The writer is director of international policy at Stanford University’s Center for Cyber Policy
After weeks of speculation about the style and influence of the alleged new owner, it is unclear whether Elon Musk will buy Twitter. After announcing a $ 44 billion bid, he complained about it number of fake accounts on a social media platform and said the deal would not “move forward” until Twitter provided satisfactory data on the scale of the problem.
Be that as it may, the lull allows anyone who is excited or concerned about the prospect that the richest man on Earth has a powerful online platform to sum up. Musk, of course, had a lot of fun tweeting about what he would do if he took responsibility for the social network for politicians, journalists and activists. However, humorous tweets will not go away the difficult choices associated with curating speech online. Musk can benefit from having to catch up on some of the lessons we’ve already learned about platform management.
He promised to lead Twitter as an “absolute freedom of speech”, including by returning Donald Trump’s bill, his megaphone. He further stated: “By freedom of speech I just mean what is in accordance with the law. I am against censorship that goes far beyond the law. ”
Here he will face trouble and the need to compromise. Both statements are clearly contradictory. Most Twitter users are not Americans living under protection first amendment.
Globally, many laws seek to restrict freedom of expression or at least prescribe the conditions under which freedom of speech may be restricted. Governments, both democratic and non-democratic, are seeking greater legal control over what can and what is unacceptable to say and share on the Internet. We see strict restrictive laws in autocracies such as Saudi Arabia. In Iran and Myanmar, access to the platform is blocked. And last year, Twitter lost a tough legal battle in India over liability for illegal content posted by users.
Ironically, by declaring that it will respect domestic law rather than universal human rights principles, Musk will eventually support the suppression or restriction of large numbers of speeches in many parts of the world.
In the U.S., maintaining the interest of various users and their greetings on Twitter is likely to go beyond the minimum legal requirements for speech. The spread of conspiracy theories, racial discrimination or foreign interference in democratic processes – all this has caused widely recognized harm. The protection of democratic and civil rights, public safety and health has forced social media platforms to limit hateful, deceptive, but formally legitimate statements. Perhaps it turns out that what works for human rights is also good for business.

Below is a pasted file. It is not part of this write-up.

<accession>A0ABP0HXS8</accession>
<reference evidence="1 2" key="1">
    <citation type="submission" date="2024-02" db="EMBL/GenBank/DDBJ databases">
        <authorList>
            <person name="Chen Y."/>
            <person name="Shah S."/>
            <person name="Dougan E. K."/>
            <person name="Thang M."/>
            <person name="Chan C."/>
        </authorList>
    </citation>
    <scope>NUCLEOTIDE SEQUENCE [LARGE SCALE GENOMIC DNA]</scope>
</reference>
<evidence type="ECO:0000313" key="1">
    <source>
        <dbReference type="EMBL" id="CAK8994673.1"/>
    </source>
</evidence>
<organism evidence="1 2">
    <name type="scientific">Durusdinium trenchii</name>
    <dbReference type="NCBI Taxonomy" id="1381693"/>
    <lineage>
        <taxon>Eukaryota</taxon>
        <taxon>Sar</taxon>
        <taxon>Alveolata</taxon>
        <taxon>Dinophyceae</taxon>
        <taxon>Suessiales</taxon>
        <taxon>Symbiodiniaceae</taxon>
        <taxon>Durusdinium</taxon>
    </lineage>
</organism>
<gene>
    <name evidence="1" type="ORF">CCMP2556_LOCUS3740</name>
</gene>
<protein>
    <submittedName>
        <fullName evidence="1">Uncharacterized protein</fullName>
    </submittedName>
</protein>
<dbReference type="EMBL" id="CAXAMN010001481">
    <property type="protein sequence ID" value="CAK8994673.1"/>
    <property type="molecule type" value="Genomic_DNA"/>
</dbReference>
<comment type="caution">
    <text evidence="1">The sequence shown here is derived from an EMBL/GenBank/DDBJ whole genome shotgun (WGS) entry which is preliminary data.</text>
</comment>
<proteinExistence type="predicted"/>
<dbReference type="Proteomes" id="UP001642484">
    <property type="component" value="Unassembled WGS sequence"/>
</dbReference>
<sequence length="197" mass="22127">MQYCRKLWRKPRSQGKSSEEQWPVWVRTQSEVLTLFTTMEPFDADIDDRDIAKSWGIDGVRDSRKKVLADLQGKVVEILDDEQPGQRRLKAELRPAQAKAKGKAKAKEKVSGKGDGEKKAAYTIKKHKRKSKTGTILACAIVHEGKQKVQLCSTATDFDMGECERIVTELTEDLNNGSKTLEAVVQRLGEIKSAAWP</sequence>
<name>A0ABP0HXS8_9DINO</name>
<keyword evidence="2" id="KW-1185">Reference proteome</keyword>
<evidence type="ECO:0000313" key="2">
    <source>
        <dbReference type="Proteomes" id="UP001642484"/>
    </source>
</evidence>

The EU has recently issued such requirements and agreed on a new law Digital Services Act. It clarifies the responsibilities of platform companies like Twitter when it comes to combating malicious speech. Transparency and accountability are enhanced to combat anything from the sale of illegal goods to the concealment of important data from researchers.
The provisions in the law also remind that the management of social networking platforms involves more than addressing speech issues. Given the size of the EU as a market, the DSA is likely to inspire corporate behavior outside the bloc.
In the inconvenient video, Musk and EU Commissioner Thierry Breton said they agreed with the essence of the new European rules. However, one thing is for sure: the DSA does not aim to ensure absolute freedom of speech.
Last weekend, American and European leaders met in Paris on transatlantic trade and technology. Last month, they signed the Declaration on the Future of the Internet, which essentially obliges them to govern it more democratically.
Upholding the basic principle of freedom of expression is one thing; It is a different matter to solve many issues related to maintaining the trust of a large group of different users in the social networking platform. The simple assertion that speech will be protected does not answer the number of neuralgic questions about exactly how this should be done online.
Lawmakers in many democracies have gone beyond the false dichotomy of absolutism of freedom of speech against top-down control of speech. Now Mask, or any other future owner of the company on social networks, we advise you to catch up.